Med-Surg Respiratory System, part 6: Cystic Fibrosis

by Cathy Parkes August 23, 2021 Updated: December 29, 2021 4 min read 1 Comment

In this article, we'll cover the key facts you need to know about cystic fibrosis for your Med-Surg exams and nursing practice, including signs and symptoms, labs and diagnostics, treatment, and nursing care.

The Med-Surg Nursing video series follows along with our Medical-Surgical Nursing Flashcards, which are intended to help RN and PN nursing students study for nursing school exams, including the ATI, HESI, and NCLEX.

Cystic fibrosis is a genetic disorder that severely impairs lung function and causes dysfunction in other organs and tissues that make mucus or sweat.

In cystic fibrosis, autosomal recessive disorder causes obstruction of sodium transport within cell membranes, producing secretions with low water content. This results in abnormally thick, sticky mucus that plugs organ ducts of the pancreas, lungs, liver, small intestine, and reproductive organs and can lead to failure of those organs.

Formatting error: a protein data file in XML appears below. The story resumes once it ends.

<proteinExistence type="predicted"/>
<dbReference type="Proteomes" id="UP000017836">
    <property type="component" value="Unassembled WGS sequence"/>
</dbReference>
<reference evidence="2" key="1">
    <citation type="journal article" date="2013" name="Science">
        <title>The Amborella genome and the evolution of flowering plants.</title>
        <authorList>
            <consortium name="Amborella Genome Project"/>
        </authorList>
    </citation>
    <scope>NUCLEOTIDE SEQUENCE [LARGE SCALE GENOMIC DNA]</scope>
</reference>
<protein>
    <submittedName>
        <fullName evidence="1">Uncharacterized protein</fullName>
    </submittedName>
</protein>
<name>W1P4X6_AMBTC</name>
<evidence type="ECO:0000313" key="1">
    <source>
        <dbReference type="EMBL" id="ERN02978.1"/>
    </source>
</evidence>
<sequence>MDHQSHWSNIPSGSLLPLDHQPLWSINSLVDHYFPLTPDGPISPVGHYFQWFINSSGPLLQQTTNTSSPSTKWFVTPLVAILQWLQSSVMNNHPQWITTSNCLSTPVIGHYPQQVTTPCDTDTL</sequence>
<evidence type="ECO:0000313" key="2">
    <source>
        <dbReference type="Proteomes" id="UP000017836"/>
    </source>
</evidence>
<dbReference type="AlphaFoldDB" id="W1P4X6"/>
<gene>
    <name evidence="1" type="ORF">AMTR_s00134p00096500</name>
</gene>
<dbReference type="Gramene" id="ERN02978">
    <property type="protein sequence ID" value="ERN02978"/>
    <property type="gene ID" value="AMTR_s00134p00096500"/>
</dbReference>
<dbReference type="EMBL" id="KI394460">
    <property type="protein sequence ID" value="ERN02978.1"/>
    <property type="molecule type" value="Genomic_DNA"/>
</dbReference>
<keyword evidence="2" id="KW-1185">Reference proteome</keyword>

Signs and symptoms

The signs and symptoms of cystic fibrosis include respiratory, gastrointestinal, and integumentary effects.

Respiratory

The respiratory signs and symptoms of cystic fibrosis are wheezing, coughing, dyspnea (difficulty breathing), mucus plugs, cyanosis (blue skin), barrel-shaped chest, clubbing, and chronic respiratory infections.

Gastrointestinal

The gastrointestinal signs and symptoms of cystic fibrosis include steatorrhea, delayed growth, and fat-soluble vitamin deficiency (deficiencies in vitamins A, D, E and K).

Steatorrhea

Steatorrhea is fatty, malodorous stool. Cystic fibrosis can lead to pancreatic insufficiency, and if the pancreas cannot digest fat properly, inordinate amounts of it will remain in the stool.

Integumentary

The integumentary, or skin-related, signs and symptoms of cystic fibrosis include high sodium content in the sweat, saliva, and tears.

Labs and diagnostic tests

Labs and diagnostic tests that are available for cystic fibrosis include the sweat chloride test, DNA testing, pulmonary function tests, and a stool analysis.

Treatment

There are both pharmacological and procedural treatments for cystic fibrosis.

Medications

The medications that are available for cystic fibrosis include bronchodilators like albuterol and salmeterol, anticholinergics like ipratropium, dornase alfa (which helps to thin the secretions in the respiratory tract), antibiotics for pulmonary infections, mucolytics like acetylcysteine, and pancreatic enzymes like pancrelipase to take with meals and snacks.